I make slightly rustic custom hand-made tuning keys (sometimes called a tuning hammer or tuning lever).
My keys normally use a machined clock-key socket shaft, fitted into a hand-carved wooden handle. I can supply you with a bare socket, or I am happy to make a key specially to fit your harp. The price will depend on the amount of work that goes into your key, and there are many different choices!
The socket needs to fit your tuning pins. It is important that you get the right size, because a loose socket makes it much harder to tune; also if the key is loose on the pins it may also damage the tuning pins or the socket. My chart shows the sizes I have available.
If you are not 100% sure what size you need, I can lend you a selection of plain sockets so you can try them on your pin drives and see which size fits your pins best. Or you can extract and send me one of your pins.
Width across flats|
What each size is good for|
I have never seen harp tuning pin drives this small!|
No.10 sometimes fits the blackened steel pins often used on modern simplified wire-strung harps, but it is often just a bit too tight.|
This is the size of the little brass radiator keys which are a good fit on modern blackened steel pins. But their shafts are very short.|
No.11 is a slightly loose fit on the modern blackened steel pins|
Nos. 14 to 16 are the sizes I usually use for traditional wire-strung Irish harp tuning pins with the big tapering drive heads. No.14 is on the small size and may not fit all traditional wire-strung Irish harps.|
No.15 is probably my favourite size for the fat tapered drives, and a no.15 key should fit almost all traditional wire-strung Irish harps.|
Because these pin drives are tapered, you can use a size up or down equally as well. A no.16 key should fit all traditional wire-strung Irish harps with large square drives, but may be a bit over-size on some.|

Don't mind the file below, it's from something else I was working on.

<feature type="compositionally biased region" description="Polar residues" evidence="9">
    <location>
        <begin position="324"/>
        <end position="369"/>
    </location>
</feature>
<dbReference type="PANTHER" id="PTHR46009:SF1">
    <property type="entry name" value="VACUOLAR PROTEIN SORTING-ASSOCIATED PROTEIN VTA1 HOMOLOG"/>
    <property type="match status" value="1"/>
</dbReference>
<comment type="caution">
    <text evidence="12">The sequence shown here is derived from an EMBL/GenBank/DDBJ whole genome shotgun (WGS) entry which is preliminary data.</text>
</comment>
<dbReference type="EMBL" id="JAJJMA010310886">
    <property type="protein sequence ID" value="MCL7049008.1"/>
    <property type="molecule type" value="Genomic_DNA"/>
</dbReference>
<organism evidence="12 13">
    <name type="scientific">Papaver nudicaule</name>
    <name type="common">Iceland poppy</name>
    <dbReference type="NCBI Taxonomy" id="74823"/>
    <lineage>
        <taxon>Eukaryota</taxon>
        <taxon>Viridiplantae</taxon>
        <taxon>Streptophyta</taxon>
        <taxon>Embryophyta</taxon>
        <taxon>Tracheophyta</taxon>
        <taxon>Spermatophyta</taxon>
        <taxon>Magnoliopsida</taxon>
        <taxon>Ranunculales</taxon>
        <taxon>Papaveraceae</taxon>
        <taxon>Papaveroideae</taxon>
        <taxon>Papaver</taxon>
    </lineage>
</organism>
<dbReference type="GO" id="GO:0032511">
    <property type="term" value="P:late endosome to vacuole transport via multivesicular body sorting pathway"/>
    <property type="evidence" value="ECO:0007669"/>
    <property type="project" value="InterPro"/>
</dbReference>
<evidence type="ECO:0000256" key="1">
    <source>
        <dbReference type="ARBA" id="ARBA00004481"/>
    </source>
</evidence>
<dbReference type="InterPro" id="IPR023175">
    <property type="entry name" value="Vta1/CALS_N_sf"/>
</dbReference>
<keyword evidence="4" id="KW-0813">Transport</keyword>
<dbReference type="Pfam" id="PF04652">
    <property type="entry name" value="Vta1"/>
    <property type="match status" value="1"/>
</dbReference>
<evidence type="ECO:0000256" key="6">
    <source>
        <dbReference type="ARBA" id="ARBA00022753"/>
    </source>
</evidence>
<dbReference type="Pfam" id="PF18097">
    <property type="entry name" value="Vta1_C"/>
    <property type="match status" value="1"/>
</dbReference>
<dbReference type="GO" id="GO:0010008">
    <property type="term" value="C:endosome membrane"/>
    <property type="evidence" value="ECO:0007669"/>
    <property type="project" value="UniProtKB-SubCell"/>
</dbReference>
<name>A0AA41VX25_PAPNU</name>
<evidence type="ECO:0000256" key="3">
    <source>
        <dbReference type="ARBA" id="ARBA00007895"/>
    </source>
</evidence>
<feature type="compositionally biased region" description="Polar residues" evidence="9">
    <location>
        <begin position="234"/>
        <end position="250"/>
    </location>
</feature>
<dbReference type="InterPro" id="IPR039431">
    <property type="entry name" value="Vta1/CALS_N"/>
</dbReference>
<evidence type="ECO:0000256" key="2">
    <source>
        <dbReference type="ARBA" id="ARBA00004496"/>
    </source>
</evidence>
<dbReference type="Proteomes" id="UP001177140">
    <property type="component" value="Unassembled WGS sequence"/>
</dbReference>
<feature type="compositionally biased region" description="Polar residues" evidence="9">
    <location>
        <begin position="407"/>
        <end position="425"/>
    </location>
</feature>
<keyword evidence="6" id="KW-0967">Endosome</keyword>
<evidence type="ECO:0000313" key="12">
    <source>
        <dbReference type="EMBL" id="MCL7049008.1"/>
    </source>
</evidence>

I have never seen harp tuning pin drives this big!|
The simplest way to get a nice socket is to use a commercially produced clock key and pull off the shaft. In the past I have tried cheaper brass or plated steel clock keys, but now I am using only these heavy duty steel keys which are made in England by John Wardle.
One reason I prefer not to use a brass socket is that brass is not as strong as steel, and it is possible for the socket to split. The socket can split if it is slightly over-size, so that the square corners of the pin drive put a force into the face of the socket; alternatively the socket can split if it is put onto a tapering drive and pressed hard (e.g. when setting the pins into the neck). The heavy duty steel sockets solve this problem and give a much more solid and positive tuning experience.
On the other hand, a steel socket can damage a softer brass pin. This can be a problem with the smaller classical-style tuning pins, where the drives are cut down parallel into the tapered shafts. The parallel drive faces means the key is never an exact fit; and the small size means there is more stress on the drive corners. This is not usually a problem with steel pins, but if you have the smaller classical-style pins made from brass, then it becomes a real danger, and I recommend you use a brass socket. That way the socket will fail before the pin drive, and it is easier to replace a socket than to replace all the pins.
You can use the bare clock key on its own as a pocket or keyring tuning key, or you can pull it apart to fit it into your own handle. I also have very short 4.8mm brass radiator keys available for £2 each; they can be used for keyring or novelty keys.
You can read my photo-essay on how I made a tuning key.
I can make you a complete tuning key by fitting one of the sockets (above) into a hand-made handle.
I make my handles from pieces of interesting wood, hand carved in a rustic style. Once you have chosen what socket you need, I can make a handle and fit the socket into it. I fit the socket into a hole in the handle, and pin and glue it to make sure it is solid with no movement.
My standard handle uses a plain wood (e.g. Irish birch, English alder, ot whatever I have a log of currently), and is made so that the key is a T shape, usually with a wider centre. A T shaped key like this costs £40 plus the cost of the socket of your choice (see above).
If you want something different, get in touch. I can use exotic woods or other materials; I have Scottish and English bog oak, Irish yew and oak, Scottish cherry, plus other logs which I have scavenged or found. I could also use something like horn or antler if you took a notion to that kind of thing. I can add carved or gilded or painted bands. I can add a suspension loop or silk ribbons. Please ask for prices.
How to order:
Please note: postage is charged extra. Click here for payment information.
If you are not sure what you need, still get in touch and ask me. There is no commitment to place an order; just call or email and see if the price and description is really what you are after. I am happy to recommend other sellers who might have what you need.